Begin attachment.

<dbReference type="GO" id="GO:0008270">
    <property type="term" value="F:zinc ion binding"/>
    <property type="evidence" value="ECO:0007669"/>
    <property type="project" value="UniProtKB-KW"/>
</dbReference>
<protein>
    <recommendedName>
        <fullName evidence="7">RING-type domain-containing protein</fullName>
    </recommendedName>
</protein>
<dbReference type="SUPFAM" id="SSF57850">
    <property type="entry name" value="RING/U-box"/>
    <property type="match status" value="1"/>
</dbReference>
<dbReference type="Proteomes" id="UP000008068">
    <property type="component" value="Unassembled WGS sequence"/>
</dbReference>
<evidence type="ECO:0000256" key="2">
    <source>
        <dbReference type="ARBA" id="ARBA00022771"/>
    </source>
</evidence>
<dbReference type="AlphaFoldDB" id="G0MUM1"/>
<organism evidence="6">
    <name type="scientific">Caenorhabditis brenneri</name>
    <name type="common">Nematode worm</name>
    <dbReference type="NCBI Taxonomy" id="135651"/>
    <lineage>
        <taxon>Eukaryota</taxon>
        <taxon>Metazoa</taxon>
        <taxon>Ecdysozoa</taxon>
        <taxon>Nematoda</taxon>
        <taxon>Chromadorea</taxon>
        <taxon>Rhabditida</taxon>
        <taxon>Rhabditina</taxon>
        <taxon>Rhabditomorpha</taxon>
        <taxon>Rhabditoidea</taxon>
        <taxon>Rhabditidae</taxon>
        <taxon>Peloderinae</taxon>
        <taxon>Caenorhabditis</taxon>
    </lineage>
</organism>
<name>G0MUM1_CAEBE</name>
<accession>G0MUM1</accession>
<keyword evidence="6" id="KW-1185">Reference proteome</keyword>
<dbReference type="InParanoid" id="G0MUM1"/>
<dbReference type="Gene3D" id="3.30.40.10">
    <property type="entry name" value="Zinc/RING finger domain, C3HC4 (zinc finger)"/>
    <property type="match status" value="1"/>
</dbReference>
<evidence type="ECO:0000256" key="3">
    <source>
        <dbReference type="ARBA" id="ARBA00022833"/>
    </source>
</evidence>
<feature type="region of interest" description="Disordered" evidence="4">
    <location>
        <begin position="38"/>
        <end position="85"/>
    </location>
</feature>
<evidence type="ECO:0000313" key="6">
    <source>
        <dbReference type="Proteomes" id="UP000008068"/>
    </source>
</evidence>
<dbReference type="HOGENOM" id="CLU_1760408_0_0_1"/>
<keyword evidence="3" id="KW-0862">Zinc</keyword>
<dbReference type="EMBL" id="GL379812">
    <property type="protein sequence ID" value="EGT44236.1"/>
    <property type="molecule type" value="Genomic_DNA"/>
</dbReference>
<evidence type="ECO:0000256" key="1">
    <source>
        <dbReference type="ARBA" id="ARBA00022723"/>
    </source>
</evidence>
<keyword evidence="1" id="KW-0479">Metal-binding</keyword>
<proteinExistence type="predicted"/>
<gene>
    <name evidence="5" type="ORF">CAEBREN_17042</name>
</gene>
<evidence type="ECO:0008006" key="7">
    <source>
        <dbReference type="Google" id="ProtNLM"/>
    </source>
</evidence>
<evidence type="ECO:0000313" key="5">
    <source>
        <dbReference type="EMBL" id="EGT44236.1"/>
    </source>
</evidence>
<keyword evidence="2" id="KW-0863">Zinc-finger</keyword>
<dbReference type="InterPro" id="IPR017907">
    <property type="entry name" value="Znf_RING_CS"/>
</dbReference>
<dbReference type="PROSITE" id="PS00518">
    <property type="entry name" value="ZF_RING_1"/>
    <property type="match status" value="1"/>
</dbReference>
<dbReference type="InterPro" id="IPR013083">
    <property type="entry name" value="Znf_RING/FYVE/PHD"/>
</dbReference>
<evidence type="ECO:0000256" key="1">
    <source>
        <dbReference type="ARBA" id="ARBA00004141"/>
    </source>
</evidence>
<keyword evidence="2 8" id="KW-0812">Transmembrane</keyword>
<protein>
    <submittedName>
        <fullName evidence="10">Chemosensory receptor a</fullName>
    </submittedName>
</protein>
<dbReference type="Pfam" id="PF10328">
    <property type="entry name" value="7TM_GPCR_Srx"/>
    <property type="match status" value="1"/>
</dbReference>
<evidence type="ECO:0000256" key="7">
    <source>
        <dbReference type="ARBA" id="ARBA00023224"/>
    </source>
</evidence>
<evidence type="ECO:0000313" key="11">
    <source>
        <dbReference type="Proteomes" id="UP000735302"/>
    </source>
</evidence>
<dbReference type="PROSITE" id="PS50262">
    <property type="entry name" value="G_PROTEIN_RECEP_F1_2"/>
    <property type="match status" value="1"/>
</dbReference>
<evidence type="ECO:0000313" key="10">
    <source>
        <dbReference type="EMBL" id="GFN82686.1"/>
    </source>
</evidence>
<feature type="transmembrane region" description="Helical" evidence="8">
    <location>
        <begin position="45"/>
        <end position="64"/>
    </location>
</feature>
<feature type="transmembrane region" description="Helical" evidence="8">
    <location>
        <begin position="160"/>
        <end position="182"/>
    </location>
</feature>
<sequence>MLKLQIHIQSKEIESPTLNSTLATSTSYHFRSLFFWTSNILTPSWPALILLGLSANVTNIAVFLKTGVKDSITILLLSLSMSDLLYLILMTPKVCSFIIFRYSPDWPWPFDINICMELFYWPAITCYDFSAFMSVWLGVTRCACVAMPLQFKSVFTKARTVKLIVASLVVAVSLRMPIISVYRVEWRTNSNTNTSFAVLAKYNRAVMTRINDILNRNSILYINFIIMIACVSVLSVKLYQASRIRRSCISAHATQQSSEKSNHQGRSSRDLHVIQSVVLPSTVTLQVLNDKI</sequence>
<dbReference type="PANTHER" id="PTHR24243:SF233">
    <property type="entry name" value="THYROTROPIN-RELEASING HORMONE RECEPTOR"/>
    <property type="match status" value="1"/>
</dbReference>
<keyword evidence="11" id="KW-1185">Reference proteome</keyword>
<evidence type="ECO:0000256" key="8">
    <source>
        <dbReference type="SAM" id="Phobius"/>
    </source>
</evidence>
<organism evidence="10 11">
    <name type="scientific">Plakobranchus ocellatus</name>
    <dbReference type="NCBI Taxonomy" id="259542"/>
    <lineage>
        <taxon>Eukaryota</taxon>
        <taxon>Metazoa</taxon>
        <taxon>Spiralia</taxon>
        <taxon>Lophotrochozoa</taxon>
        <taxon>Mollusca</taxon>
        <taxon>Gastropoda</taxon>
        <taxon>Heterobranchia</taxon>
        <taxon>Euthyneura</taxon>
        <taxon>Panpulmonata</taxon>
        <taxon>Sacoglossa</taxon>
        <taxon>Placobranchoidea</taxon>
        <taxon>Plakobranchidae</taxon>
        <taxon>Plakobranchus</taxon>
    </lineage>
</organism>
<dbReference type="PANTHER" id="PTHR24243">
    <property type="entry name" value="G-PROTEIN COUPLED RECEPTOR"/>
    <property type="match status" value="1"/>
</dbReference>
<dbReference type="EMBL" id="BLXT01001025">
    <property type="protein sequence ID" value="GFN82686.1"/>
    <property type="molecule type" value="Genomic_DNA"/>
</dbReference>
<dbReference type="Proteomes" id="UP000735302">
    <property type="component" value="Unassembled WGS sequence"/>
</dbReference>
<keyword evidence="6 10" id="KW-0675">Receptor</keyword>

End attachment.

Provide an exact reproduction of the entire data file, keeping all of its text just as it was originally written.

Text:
<dbReference type="GO" id="GO:0008270">
    <property type="term" value="F:zinc ion binding"/>
    <property type="evidence" value="ECO:0007669"/>
    <property type="project" value="UniProtKB-KW"/>
</dbReference>
<protein>
    <recommendedName>
        <fullName evidence="7">RING-type domain-containing protein</fullName>
    </recommendedName>
</protein>
<dbReference type="SUPFAM" id="SSF57850">
    <property type="entry name" value="RING/U-box"/>
    <property type="match status" value="1"/>
</dbReference>
<dbReference type="Proteomes" id="UP000008068">
    <property type="component" value="Unassembled WGS sequence"/>
</dbReference>
<evidence type="ECO:0000256" key="2">
    <source>
        <dbReference type="ARBA" id="ARBA00022771"/>
    </source>
</evidence>
<dbReference type="AlphaFoldDB" id="G0MUM1"/>
<organism evidence="6">
    <name type="scientific">Caenorhabditis brenneri</name>
    <name type="common">Nematode worm</name>
    <dbReference type="NCBI Taxonomy" id="135651"/>
    <lineage>
        <taxon>Eukaryota</taxon>
        <taxon>Metazoa</taxon>
        <taxon>Ecdysozoa</taxon>
        <taxon>Nematoda</taxon>
        <taxon>Chromadorea</taxon>
        <taxon>Rhabditida</taxon>
        <taxon>Rhabditina</taxon>
        <taxon>Rhabditomorpha</taxon>
        <taxon>Rhabditoidea</taxon>
        <taxon>Rhabditidae</taxon>
        <taxon>Peloderinae</taxon>
        <taxon>Caenorhabditis</taxon>
    </lineage>
</organism>
<name>G0MUM1_CAEBE</name>
<accession>G0MUM1</accession>
<keyword evidence="6" id="KW-1185">Reference proteome</keyword>
<dbReference type="InParanoid" id="G0MUM1"/>
<dbReference type="Gene3D" id="3.30.40.10">
    <property type="entry name" value="Zinc/RING finger domain, C3HC4 (zinc finger)"/>
    <property type="match status" value="1"/>
</dbReference>
<evidence type="ECO:0000256" key="3">
    <source>
        <dbReference type="ARBA" id="ARBA00022833"/>
    </source>
</evidence>
<feature type="region of interest" description="Disordered" evidence="4">
    <location>
        <begin position="38"/>
        <end position="85"/>
    </location>
</feature>
<evidence type="ECO:0000313" key="6">
    <source>
        <dbReference type="Proteomes" id="UP000008068"/>
    </source>
</evidence>
<dbReference type="HOGENOM" id="CLU_1760408_0_0_1"/>
<keyword evidence="3" id="KW-0862">Zinc</keyword>
<dbReference type="EMBL" id="GL379812">
    <property type="protein sequence ID" value="EGT44236.1"/>
    <property type="molecule type" value="Genomic_DNA"/>
</dbReference>
<evidence type="ECO:0000256" key="1">
    <source>
        <dbReference type="ARBA" id="ARBA00022723"/>
    </source>
</evidence>
<keyword evidence="1" id="KW-0479">Metal-binding</keyword>
<proteinExistence type="predicted"/>
<gene>
    <name evidence="5" type="ORF">CAEBREN_17042</name>
</gene>
<evidence type="ECO:0008006" key="7">
    <source>
        <dbReference type="Google" id="ProtNLM"/>
    </source>
</evidence>
<evidence type="ECO:0000313" key="5">
    <source>
        <dbReference type="EMBL" id="EGT44236.1"/>
    </source>
</evidence>
<keyword evidence="2" id="KW-0863">Zinc-finger</keyword>
<dbReference type="InterPro" id="IPR017907">
    <property type="entry name" value="Znf_RING_CS"/>
</dbReference>
<dbReference type="PROSITE" id="PS00518">
    <property type="entry name" value="ZF_RING_1"/>
    <property type="match status" value="1"/>
</dbReference>
<dbReference type="InterPro" id="IPR013083">
    <property type="entry name" value="Znf_RING/FYVE/PHD"/>
</dbReference>
<evidence type="ECO:0000256" key="1">
    <source>
        <dbReference type="ARBA" id="ARBA00004141"/>
    </source>
</evidence>
<keyword evidence="2 8" id="KW-0812">Transmembrane</keyword>
<protein>
    <submittedName>
        <fullName evidence="10">Chemosensory receptor a</fullName>
    </submittedName>
</protein>
<dbReference type="Pfam" id="PF10328">
    <property type="entry name" value="7TM_GPCR_Srx"/>
    <property type="match status" value="1"/>
</dbReference>
<evidence type="ECO:0000256" key="7">
    <source>
        <dbReference type="ARBA" id="ARBA00023224"/>
    </source>
</evidence>
<evidence type="ECO:0000313" key="11">
    <source>
        <dbReference type="Proteomes" id="UP000735302"/>
    </source>
</evidence>
<dbReference type="PROSITE" id="PS50262">
    <property type="entry name" value="G_PROTEIN_RECEP_F1_2"/>
    <property type="match status" value="1"/>
</dbReference>
<evidence type="ECO:0000313" key="10">
    <source>
        <dbReference type="EMBL" id="GFN82686.1"/>
    </source>
</evidence>
<feature type="transmembrane region" description="Helical" evidence="8">
    <location>
        <begin position="45"/>
        <end position="64"/>
    </location>
</feature>
<feature type="transmembrane region" description="Helical" evidence="8">
    <location>
        <begin position="160"/>
        <end position="182"/>
    </location>
</feature>
<sequence>MLKLQIHIQSKEIESPTLNSTLATSTSYHFRSLFFWTSNILTPSWPALILLGLSANVTNIAVFLKTGVKDSITILLLSLSMSDLLYLILMTPKVCSFIIFRYSPDWPWPFDINICMELFYWPAITCYDFSAFMSVWLGVTRCACVAMPLQFKSVFTKARTVKLIVASLVVAVSLRMPIISVYRVEWRTNSNTNTSFAVLAKYNRAVMTRINDILNRNSILYINFIIMIACVSVLSVKLYQASRIRRSCISAHATQQSSEKSNHQGRSSRDLHVIQSVVLPSTVTLQVLNDKI</sequence>
<dbReference type="PANTHER" id="PTHR24243:SF233">
    <property type="entry name" value="THYROTROPIN-RELEASING HORMONE RECEPTOR"/>
    <property type="match status" value="1"/>
</dbReference>
<keyword evidence="11" id="KW-1185">Reference proteome</keyword>
<evidence type="ECO:0000256" key="8">
    <source>
        <dbReference type="SAM" id="Phobius"/>
    </source>
</evidence>
<organism evidence="10 11">
    <name type="scientific">Plakobranchus ocellatus</name>
    <dbReference type="NCBI Taxonomy" id="259542"/>
    <lineage>
        <taxon>Eukaryota</taxon>
        <taxon>Metazoa</taxon>
        <taxon>Spiralia</taxon>
        <taxon>Lophotrochozoa</taxon>
        <taxon>Mollusca</taxon>
        <taxon>Gastropoda</taxon>
        <taxon>Heterobranchia</taxon>
        <taxon>Euthyneura</taxon>
        <taxon>Panpulmonata</taxon>
        <taxon>Sacoglossa</taxon>
        <taxon>Placobranchoidea</taxon>
        <taxon>Plakobranchidae</taxon>
        <taxon>Plakobranchus</taxon>
    </lineage>
</organism>
<dbReference type="PANTHER" id="PTHR24243">
    <property type="entry name" value="G-PROTEIN COUPLED RECEPTOR"/>
    <property type="match status" value="1"/>
</dbReference>
<dbReference type="EMBL" id="BLXT01001025">
    <property type="protein sequence ID" value="GFN82686.1"/>
    <property type="molecule type" value="Genomic_DNA"/>
</dbReference>
<dbReference type="Proteomes" id="UP000735302">
    <property type="component" value="Unassembled WGS sequence"/>
</dbReference>
<keyword evidence="6 10" id="KW-0675">Receptor</keyword>